The collapse of the hi-tech bubble is continuing to send shock waves through financial markets as major telecom companies are forced to write-down the value of assets purchased at the height of the boom.
The latest to be hit is the corporate giant Vodafone, Europe’s largest mobile phone operator. Late last month Vodafone announced the largest annual loss in British corporate history.
The loss of 15.7 billion pounds ($US23 billion) was a 59 percent increase on its almost 10 billion pound slump in the last financial year. The record deficit at Vodafone, which was once Britain’s largest corporation in terms of market capitalization, is the sharpest expression of the profound crisis gripping the global telecom industry.
Vodafone said its losses were due mainly to the revaluation of some of its global assets, including Japan Telecom, J Phone, Mannesman, Arcor, Cegetel and Grupo Iusacell.
Staggering as the losses are, they could even be understated. Some analysts believe Vodafone did not write-down the true market value of the German company Mannesman, which it took over two years ago in a deal valued at 113 billion pounds.
One analyst, Raj Karia from the London-based stock brokerage firm Canaccord Capital (Europe) told the Associated Press that he expected more write-downs of around 15 billion pounds.
“The company probably should have written down two of its most high profile mobile phone businesses—Germany’s Mannesman and Air Touch in the United States—by at least 7 billion pounds,” he said. “The next six months to a year will be a very testing time for Vodafone. I think there’s the possibility of future write-downs in mobile assets, and this could open the Pandora’s Box of financial stability.”
Other analysts are of the same view, claiming that Vodafone has written down landline acquisitions but not mobile phone operations.
In recent days, Vodafone shares have slumped to around 95 pence, significantly lower than its 4 pound peak at the height of the telecom stock boom of March 2000. Vodafone shares have fallen by almost 40 percent in value this year alone, driven down by fears from the market that the mobile phone industry worldwide has reached saturation point and future sales will decrease dramatically.
Vodafone by no means is alone in announcing massive losses due to asset devaluation and the global slump in sales and manufacturing of component parts in the telecom industries.
The losses announced over the last few months include:
* Mobile phone group Mm02, which de-merged from British Telecom—a yearly loss of 873 million pounds in late May.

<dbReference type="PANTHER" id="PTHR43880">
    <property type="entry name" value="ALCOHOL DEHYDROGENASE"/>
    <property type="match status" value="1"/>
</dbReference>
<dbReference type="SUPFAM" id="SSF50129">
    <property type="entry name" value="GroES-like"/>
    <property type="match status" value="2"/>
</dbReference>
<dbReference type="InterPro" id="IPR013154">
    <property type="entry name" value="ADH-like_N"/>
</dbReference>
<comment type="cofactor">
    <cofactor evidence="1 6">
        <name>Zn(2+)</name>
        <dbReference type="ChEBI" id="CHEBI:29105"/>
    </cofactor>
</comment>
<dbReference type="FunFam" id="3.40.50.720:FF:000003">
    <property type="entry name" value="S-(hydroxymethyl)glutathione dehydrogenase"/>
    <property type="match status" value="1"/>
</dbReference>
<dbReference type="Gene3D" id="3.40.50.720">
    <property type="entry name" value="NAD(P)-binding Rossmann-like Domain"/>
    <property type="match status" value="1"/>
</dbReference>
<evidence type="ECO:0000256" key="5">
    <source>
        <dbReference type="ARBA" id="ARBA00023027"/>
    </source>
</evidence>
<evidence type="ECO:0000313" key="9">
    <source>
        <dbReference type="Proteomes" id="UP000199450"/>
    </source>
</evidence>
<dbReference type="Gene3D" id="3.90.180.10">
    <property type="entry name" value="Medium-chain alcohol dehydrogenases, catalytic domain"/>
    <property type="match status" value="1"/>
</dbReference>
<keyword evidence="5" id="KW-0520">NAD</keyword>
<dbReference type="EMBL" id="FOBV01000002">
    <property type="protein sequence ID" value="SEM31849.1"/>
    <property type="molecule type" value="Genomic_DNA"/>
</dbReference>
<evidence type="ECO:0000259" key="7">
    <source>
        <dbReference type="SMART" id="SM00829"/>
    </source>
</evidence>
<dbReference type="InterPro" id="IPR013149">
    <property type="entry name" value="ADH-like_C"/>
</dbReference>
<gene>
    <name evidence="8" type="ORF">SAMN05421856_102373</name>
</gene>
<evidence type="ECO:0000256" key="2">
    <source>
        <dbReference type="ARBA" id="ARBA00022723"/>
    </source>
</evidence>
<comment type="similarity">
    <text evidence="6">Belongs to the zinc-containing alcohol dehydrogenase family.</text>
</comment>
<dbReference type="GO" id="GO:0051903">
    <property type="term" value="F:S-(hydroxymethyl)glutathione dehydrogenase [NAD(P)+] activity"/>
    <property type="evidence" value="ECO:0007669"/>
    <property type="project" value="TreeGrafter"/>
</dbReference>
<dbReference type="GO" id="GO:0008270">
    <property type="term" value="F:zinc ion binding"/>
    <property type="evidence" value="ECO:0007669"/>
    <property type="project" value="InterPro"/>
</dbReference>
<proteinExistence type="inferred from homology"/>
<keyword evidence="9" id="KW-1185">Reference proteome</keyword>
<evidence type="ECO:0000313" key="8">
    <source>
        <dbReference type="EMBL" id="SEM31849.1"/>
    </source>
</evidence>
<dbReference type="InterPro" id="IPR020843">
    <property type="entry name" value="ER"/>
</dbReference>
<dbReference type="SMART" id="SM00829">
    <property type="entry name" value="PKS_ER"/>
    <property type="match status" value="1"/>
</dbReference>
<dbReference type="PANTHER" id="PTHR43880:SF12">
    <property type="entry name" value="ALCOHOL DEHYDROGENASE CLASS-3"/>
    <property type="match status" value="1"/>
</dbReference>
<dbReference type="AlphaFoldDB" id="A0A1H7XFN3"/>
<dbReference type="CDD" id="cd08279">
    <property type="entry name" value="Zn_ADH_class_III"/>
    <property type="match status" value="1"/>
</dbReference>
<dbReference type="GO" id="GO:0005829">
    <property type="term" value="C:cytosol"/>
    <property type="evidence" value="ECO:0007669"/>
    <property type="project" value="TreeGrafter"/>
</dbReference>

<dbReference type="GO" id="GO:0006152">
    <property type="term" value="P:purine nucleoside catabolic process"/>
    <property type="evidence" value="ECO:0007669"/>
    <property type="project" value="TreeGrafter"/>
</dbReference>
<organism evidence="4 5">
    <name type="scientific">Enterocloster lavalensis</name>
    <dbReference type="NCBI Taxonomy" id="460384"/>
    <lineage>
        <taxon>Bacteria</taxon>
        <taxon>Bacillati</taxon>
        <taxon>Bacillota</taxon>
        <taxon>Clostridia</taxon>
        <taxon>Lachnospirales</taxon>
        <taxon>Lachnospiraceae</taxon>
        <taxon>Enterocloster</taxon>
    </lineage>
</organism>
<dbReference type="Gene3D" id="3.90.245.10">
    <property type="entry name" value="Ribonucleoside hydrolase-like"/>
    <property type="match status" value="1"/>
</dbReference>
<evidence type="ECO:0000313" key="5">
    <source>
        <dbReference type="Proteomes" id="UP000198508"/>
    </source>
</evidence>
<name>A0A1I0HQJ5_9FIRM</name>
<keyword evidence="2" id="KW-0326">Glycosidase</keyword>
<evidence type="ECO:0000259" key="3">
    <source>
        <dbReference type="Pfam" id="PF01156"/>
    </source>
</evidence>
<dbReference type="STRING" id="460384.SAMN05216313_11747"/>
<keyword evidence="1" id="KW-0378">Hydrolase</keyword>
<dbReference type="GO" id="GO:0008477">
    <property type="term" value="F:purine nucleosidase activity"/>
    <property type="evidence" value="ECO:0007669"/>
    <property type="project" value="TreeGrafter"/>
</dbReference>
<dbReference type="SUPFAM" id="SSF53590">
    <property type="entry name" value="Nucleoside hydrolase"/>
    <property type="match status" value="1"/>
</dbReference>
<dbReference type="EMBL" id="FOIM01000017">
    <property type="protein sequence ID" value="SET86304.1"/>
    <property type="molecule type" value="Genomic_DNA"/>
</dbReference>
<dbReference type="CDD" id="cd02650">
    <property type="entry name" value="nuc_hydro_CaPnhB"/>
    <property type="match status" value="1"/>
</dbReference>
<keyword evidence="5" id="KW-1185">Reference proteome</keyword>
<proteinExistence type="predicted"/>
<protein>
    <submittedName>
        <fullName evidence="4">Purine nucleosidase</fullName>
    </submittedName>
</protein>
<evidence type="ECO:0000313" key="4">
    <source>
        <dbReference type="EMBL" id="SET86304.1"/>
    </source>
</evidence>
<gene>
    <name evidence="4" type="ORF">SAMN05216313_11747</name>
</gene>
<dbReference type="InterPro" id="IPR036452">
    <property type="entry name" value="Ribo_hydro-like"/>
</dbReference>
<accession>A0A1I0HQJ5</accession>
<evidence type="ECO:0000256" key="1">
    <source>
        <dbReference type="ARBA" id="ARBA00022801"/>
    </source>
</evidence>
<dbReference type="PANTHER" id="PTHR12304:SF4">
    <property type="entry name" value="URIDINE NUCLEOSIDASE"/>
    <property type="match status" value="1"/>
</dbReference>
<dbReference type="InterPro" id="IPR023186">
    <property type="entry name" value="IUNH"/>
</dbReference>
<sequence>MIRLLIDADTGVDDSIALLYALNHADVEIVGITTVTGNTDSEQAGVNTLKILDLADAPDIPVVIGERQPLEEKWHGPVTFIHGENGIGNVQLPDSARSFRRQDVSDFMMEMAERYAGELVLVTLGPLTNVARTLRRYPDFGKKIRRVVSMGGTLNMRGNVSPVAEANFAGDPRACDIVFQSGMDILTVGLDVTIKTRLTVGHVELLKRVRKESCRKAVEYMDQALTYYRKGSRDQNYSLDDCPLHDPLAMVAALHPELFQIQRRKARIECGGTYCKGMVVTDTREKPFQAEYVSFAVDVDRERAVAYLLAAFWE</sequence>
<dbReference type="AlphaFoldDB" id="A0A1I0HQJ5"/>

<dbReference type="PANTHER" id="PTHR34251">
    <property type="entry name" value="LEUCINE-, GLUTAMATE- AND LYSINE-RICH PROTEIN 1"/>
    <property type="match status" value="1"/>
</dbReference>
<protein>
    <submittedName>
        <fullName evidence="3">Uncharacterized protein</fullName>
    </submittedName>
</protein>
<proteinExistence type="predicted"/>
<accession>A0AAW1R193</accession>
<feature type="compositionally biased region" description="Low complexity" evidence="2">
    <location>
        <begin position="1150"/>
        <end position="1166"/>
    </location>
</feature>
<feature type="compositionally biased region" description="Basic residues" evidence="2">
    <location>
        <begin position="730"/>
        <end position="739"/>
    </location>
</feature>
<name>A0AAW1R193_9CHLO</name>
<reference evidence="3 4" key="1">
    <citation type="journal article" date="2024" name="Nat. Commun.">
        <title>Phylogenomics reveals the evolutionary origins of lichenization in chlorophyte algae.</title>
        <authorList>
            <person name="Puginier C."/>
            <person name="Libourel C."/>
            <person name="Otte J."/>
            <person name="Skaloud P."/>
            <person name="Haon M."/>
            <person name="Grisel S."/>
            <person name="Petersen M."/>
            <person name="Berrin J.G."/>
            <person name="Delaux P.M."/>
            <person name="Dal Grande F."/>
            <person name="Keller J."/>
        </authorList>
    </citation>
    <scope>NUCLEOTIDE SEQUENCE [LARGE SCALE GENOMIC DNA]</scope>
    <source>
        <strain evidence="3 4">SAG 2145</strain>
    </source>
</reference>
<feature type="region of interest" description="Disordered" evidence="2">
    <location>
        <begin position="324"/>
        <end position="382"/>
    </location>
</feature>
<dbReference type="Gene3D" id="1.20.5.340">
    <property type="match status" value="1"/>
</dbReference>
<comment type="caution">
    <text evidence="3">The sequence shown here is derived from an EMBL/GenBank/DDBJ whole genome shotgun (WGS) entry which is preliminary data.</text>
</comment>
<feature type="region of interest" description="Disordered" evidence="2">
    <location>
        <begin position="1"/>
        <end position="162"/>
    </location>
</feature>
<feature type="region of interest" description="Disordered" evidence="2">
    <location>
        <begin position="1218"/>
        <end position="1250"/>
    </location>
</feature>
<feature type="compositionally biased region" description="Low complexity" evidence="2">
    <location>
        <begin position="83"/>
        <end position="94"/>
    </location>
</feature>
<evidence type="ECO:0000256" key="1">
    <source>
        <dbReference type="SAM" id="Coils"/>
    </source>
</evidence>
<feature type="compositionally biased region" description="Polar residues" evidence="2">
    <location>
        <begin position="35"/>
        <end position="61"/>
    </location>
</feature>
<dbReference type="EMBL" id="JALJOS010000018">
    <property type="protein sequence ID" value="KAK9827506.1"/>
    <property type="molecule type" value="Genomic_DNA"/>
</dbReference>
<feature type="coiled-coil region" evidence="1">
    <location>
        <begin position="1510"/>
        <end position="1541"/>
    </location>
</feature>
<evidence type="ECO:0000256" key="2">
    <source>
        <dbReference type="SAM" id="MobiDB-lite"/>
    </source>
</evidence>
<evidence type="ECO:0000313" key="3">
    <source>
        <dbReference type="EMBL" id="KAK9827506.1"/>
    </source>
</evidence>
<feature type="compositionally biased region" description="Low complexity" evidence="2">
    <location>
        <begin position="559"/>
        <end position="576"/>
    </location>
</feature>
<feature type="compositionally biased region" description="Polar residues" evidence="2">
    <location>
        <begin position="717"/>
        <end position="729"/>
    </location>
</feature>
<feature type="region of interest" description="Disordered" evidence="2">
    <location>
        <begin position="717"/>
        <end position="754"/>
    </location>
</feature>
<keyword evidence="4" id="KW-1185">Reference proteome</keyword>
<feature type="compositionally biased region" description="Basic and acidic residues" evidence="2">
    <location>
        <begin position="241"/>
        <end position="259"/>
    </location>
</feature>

* Japanese giant Nippon Telegraph and Telephone Corp—a $6.5 billion loss for the 2001 fiscal year. (NTT’s loss is a record for any Japanese company, eclipsing car manufacturer Nissan Motors loss of 684.3 billion yen ($5.5 billion in 1999). NTT has written off more than $15 billion from failed investments in other telecommunication companies—Verio Inc. and AT & T in the United States and KPN NV of the Netherlands.
* Telecom equipment maker Marconi—a loss of 5.6 billion pounds in the financial year to March 31, one of the biggest in British corporate history. Last year Marconi reported a 70 million pound loss.Telecom slump
Other telecom giants are burdened with huge debts, slumping sales and demand, plummeting share prices and many are on the verge of bankruptcy.
Cable and Wireless last month dropped the value of its business by 4 billion pounds as a response to the collapse of valuations in general in the global telecom industry. Its profit fell to 822 million pounds in the financial year to March 31, compared to 1.8 billion the previous year.
Logica, an IT services and text messaging group, has revised downward the value of its company by 300 million pounds. Logica shares have slumped to their lowest level since January 1998 as its broker Merrill Lynch cut its profit forecast.
Deutsche Telekom announced a first quarter loss of 1.8 billion pounds, an increase from its loss of 358 million pounds a year earlier. Its share price has slumped from a high of 104.90 pounds in March 2000 to around 11.76 pounds. The company’s market value has fallen from 317 billion pounds (March 2000) to around 50 billion pounds.
France Telecom has reported that it is facing a debt of 61 billion pounds ($90 billion). Last month its shares fell to an all-time low of 22.87 pounds.
Canadian company Nortel reported a $27 billion loss in 2001 and has had its credit rating reduced to junk status. The company has $4.8 billion in debt and analysts believe that it will need to raise at least $1.6 billion from a share offering to remain properly funded through 2003.